If you have to pay for college yourself instead of with government aid, how will you do it? That question is bothering a lot of students and parents today who cannot see where the money will come from.
Some of it can come right out of the U.S. Treasury, in the form of legal tax avoidance. As you might expect, the richer you are, the easier and more lucrative it is to avoid income taxes.
The simplest move is to put a college savings account into the child's name. If you save money in your own account, the interest will be taxed in your bracket. But if you save it through your child's account, it will be very lightly taxed.
The first $1,000 of interest earned on your child's savings account will pass income-tax free; after that, his tax bracket starts at 12 percent. The difference between your bracket and your child's bracket represents money rescued from the Internal Revenue Service.
The account, incidentally, must be directly in the child's name--not in your name "in trust for" the child. An "in trust for" account is taxed to you, not to your child. The child's money can be invested in bank certificates, in a money fund or in any other way you think it will be safe.
Another idea is to lend money to your child, interest free. The child invests the money in something safe such as a bank certificate or a money fund, where it will accumulate at a high rate of interest. Again, that interest will be untaxed or only lightly taxed.
The younger the child when the money is lent, the longer the interest will be left to compound. Eventually, the child uses his accumulated interest income to pay for college. When he gets his degree, he repays all or part of the seed capital you lent him.
Interest-free loans are a tax trap for people who don't have them drawn correctly or who don't understand all their implications. IRS believes that you have made a gift to the child on the interest that you failed to charge.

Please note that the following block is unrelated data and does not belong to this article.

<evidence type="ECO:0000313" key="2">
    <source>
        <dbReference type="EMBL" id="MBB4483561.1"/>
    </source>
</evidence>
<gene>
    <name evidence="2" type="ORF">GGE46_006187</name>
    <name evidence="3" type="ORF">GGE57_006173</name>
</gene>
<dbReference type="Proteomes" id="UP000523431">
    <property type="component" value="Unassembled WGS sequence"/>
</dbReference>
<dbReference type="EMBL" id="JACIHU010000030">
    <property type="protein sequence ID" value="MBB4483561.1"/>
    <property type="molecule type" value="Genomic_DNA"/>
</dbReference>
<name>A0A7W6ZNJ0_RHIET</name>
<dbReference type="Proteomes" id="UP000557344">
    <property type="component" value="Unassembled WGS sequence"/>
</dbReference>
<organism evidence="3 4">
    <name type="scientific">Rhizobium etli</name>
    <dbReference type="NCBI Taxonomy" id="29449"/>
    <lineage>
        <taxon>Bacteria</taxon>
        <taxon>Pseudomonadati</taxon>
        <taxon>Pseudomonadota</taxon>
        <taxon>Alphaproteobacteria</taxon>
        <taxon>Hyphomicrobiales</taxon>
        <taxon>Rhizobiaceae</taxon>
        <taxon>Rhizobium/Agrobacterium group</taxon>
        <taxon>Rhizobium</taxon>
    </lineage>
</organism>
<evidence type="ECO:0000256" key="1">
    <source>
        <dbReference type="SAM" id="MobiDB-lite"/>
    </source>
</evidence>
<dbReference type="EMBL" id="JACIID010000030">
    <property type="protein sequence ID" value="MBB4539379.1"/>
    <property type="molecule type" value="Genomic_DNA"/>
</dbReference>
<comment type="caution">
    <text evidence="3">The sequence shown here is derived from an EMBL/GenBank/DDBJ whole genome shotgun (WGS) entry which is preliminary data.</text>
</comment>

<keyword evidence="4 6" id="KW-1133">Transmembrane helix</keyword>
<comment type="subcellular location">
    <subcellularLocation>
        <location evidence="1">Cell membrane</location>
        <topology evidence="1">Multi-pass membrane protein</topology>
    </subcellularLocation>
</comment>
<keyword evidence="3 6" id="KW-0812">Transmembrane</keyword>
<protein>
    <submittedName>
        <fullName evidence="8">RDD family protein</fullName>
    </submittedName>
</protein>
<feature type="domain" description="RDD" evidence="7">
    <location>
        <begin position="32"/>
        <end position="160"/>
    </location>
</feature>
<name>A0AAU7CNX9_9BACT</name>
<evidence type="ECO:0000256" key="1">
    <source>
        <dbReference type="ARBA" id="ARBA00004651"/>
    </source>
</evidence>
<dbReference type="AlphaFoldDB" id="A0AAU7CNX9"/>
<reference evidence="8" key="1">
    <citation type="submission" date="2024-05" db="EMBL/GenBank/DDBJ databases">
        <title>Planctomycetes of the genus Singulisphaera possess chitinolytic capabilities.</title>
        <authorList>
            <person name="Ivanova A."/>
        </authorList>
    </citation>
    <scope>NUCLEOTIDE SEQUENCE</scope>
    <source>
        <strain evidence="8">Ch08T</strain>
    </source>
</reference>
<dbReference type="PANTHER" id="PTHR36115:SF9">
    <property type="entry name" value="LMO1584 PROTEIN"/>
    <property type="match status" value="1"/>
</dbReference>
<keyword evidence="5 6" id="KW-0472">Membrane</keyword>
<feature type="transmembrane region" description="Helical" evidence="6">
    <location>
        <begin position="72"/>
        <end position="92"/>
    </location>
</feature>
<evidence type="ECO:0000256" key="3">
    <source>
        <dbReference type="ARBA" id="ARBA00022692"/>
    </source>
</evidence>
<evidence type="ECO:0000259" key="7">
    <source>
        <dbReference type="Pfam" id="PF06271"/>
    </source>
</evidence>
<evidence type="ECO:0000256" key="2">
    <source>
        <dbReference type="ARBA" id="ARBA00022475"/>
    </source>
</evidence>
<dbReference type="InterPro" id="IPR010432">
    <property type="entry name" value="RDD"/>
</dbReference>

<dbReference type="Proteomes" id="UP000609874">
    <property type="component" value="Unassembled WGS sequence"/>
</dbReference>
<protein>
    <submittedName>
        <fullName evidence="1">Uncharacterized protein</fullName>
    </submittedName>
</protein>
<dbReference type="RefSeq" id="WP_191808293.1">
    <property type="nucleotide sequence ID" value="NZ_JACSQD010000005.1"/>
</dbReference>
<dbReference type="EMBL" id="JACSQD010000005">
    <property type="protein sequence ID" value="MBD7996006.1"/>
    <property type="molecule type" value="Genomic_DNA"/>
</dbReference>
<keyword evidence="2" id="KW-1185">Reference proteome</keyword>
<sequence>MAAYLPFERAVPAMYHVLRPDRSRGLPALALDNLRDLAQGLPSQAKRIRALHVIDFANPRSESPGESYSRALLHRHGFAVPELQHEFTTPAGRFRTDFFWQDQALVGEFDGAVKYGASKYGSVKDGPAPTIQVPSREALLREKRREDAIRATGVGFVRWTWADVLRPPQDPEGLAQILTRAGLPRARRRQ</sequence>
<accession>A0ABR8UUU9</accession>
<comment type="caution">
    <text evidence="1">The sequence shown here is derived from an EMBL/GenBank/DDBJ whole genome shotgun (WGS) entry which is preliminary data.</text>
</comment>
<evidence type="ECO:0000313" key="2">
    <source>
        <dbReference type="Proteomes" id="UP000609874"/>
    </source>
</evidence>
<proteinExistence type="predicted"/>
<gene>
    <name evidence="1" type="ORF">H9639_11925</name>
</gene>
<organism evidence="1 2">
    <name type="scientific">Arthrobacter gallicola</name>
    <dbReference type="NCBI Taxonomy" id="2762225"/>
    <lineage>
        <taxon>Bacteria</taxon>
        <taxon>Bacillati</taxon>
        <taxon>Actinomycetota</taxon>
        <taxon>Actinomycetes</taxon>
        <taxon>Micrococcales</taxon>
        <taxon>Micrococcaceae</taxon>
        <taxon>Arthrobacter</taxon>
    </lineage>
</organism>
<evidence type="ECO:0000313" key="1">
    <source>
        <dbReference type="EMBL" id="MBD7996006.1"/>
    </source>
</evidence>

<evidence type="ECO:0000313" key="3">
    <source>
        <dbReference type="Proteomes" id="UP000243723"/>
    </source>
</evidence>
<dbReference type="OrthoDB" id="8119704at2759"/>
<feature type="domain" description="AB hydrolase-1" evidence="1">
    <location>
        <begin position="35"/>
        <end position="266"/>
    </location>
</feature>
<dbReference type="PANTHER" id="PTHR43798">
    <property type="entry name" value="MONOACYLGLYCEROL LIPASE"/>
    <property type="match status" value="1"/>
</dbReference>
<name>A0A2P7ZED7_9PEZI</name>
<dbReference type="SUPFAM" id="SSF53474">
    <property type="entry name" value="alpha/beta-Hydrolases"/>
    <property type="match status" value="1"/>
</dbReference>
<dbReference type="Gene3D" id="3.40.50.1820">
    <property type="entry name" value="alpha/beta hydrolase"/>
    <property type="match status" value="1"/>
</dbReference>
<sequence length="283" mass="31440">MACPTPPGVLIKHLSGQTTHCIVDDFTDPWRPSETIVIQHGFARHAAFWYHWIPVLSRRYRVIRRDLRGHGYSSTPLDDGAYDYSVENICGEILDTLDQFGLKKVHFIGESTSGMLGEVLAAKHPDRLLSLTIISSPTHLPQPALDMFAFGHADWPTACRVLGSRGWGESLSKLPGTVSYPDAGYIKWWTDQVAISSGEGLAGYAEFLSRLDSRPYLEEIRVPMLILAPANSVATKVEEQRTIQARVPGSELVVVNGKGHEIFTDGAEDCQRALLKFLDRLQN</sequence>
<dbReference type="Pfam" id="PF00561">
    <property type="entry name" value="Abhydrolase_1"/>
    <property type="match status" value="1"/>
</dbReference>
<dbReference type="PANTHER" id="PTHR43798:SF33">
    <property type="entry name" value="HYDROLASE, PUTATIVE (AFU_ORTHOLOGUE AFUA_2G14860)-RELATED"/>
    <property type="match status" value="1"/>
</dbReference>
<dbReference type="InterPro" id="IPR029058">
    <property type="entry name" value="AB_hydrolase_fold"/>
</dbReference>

A taxpayer named Lester Crown fought the IRS on this issue and won in the Seventh Circuit Court of Appeals, but the IRS is still taking taxpayers to court in other states.
The gift-tax question will not affect most people. You can give each child $10,000 every year entirely free of federal gift taxes, and $20,000 if the gift is made jointly with your spouse. An individual would have to lend more than $66,000, foregoing interest at 15 percent, before he or she runs into federal tax questions (although there may be state gift taxes on amounts of $3,000). So all but the largest "Crown loans" should not attract the attention of the tax collector.
But there are other problems, if the loan isn't drawn up correctly by a lawyer or accountant who's knowledgeable. You must lend your child the money on a demand note, which can be called at any time.
If the note has a term such as "payable in five years," the present value of the uncharged interest over the note's entire term may be treated as a taxable gift in the current year. That might attract the IRS. If you set an indefinable term--such as "payable when Susan finishes college"--the entire sum is treated as a gift, even in the Seventh Circuit, according to New York lawyer Edward S. Schlesinger.
Some people play games with Crown loans. They borrow, say, $20,000 from a bank and lend it to the child, interest free. Soon thereafter, they reborrow that $20,000 from the child at, say, 18 percent interest, and return the money to the bank.
On paper, they seem to be left with an 18 percent debt to the child. They pay and tax-deduct the interest; the child uses that interest for college tuition; after college, parent and child cancel each other's loans.
That's obviously too good to be true. The transactions have no economic substance. People play these games, but if they get caught by the IRS, they'll pay.
For wealthier people, trusts are the answer. A variety of trusts can be used to shift income from the parents' high bracket to the child's low one.
If you own your own business, you can shift income just by giving your child an honest job. His earnings are tax deductible to your business; the child can earn up to $3,300 a year entirely untaxed. Every dollar of tax savings is money out of the pocket of Uncle Sam and into the pocket of the college bursar.